Of the photos I've taken, this is a favorite. I took a half-day off of work one summer to photograph the church where I grew up. Mainly this post is to share the image, but I also kind of want to ramble about church renovations.
This particular building was renovated about 25 years after it was built. On the one hand, there's the existing architecture - majestic glue-laminated wood structure, brilliant stained glass. Since it was the 70s, the altar, ambo, and whatever-you-call-the-thing-that-holds-the-tabernacle were all wood. For some reason, deep red carpet throughout. Paint accents, for the few bits of statuary and in the sanctuary, were burnt orange and sand. Like I said, 70s. But within its own character. The renovation took place under 5 years ago. Sanctuary has stone or cast-stone tile, mostly in a pale slate blue. New carpet is a deeper blue, but not super-saturated; in fact, kind of an inoffensive dark blue, but not navy (true or conventional). The sanctuary set is white stone - which I don't mind. But the whole front of the church is in a different character than the original architecture, and that makes me sad. The stained glass is really brilliant, but it's rare to be there with the lights low.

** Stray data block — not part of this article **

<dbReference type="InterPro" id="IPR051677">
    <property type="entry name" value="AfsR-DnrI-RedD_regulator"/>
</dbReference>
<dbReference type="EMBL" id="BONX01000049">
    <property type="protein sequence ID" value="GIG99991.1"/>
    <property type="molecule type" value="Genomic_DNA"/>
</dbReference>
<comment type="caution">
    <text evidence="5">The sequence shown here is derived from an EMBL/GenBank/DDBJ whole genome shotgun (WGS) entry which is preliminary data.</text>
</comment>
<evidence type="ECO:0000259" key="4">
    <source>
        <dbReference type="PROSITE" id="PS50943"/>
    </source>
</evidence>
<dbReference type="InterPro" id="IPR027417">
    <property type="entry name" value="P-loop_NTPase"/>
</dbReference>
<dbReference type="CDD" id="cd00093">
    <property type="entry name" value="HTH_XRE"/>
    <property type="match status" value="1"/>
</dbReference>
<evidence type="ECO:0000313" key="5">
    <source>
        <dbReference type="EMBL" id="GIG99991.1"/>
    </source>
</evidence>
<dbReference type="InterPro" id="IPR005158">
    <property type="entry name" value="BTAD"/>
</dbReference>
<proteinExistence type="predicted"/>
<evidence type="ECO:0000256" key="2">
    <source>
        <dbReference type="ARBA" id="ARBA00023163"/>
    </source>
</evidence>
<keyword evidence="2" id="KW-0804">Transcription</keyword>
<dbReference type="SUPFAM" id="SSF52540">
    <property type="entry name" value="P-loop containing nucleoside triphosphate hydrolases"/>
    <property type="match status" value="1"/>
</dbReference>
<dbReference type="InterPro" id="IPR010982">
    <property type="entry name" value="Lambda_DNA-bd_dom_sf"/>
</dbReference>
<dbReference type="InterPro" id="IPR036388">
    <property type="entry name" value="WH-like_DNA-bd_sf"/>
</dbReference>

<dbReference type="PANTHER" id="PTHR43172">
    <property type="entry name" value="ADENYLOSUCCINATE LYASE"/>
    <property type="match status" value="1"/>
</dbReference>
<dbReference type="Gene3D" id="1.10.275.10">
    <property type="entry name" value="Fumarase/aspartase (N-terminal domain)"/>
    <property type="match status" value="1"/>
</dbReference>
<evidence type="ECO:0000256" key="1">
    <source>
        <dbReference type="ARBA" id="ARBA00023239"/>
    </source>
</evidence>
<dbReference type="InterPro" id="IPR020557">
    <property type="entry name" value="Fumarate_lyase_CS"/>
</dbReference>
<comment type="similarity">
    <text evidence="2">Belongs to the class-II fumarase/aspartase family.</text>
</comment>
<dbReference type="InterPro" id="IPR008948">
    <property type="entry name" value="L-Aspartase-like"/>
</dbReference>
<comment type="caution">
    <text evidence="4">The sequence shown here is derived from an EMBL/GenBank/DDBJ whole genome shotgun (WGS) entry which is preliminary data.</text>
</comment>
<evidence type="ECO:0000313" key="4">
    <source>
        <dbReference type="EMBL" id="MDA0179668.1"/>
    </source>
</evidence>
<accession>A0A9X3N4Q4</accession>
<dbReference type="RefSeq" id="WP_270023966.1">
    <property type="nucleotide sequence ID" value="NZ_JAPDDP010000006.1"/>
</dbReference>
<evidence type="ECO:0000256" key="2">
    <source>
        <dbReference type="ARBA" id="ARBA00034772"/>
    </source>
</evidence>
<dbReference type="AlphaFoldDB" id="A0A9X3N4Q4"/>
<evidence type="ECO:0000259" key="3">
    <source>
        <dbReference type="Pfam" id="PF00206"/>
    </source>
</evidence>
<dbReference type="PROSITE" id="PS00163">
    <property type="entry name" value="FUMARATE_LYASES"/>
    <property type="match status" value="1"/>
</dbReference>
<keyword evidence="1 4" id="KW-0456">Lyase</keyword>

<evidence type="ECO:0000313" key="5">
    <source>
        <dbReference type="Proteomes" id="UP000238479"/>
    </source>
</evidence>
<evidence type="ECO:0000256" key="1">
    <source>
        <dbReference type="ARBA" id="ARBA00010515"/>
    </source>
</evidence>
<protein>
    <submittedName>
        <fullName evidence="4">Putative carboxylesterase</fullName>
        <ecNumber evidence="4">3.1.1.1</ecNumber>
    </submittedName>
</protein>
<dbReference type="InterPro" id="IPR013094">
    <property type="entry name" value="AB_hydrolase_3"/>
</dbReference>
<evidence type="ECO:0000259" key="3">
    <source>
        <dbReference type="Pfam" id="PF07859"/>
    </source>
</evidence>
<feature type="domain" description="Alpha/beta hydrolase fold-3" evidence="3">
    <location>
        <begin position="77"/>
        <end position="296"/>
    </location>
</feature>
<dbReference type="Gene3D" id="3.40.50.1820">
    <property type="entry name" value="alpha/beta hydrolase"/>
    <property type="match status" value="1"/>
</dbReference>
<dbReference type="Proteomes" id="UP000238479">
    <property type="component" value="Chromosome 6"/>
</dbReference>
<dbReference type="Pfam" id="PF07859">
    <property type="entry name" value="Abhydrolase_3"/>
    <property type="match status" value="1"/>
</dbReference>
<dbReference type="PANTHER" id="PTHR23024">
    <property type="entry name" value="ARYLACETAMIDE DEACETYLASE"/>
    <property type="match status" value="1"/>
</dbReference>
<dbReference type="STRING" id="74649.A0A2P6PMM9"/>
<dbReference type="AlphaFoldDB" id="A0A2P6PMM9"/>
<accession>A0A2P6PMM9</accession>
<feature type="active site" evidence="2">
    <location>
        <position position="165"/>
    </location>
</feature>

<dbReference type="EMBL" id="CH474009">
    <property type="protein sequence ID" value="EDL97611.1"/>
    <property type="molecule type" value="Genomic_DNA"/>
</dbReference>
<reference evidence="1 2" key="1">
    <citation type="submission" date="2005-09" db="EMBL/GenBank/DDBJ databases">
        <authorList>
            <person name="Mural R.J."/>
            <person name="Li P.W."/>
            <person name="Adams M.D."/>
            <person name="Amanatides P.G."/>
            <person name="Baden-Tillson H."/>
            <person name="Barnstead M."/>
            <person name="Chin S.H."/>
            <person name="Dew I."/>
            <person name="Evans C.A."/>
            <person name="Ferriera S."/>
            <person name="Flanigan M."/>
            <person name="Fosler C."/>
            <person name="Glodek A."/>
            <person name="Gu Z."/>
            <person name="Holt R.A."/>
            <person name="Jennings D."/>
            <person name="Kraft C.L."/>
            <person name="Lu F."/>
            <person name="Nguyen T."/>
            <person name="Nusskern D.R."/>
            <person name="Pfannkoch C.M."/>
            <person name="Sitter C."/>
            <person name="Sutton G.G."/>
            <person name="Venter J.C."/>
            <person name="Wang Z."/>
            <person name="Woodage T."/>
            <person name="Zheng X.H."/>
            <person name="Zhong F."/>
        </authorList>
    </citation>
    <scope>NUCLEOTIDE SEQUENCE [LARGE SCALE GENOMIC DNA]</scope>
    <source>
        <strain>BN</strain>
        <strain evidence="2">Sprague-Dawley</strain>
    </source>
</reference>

My grandparents' church was built around the same time, and in a similar character. The whole thing's been painted white and is as sterile as an airport terminal - in fact, there's little to indicate that it's a church at all. The pews were replaced with chairs (please, if there is a community center, why and when would they be rearranged?). It's brighter, all right, but I'd have put in the white soffits and stopped before making the walls or native wood structure white. When a building actually expresses its structure, especially these gorgeous wood ones (think massive, often arching, members), it's architectural blasphemy to whitewash it.
What happened? The pastor wanted something, and some hapless architect, probably against his better judgement, carried it out.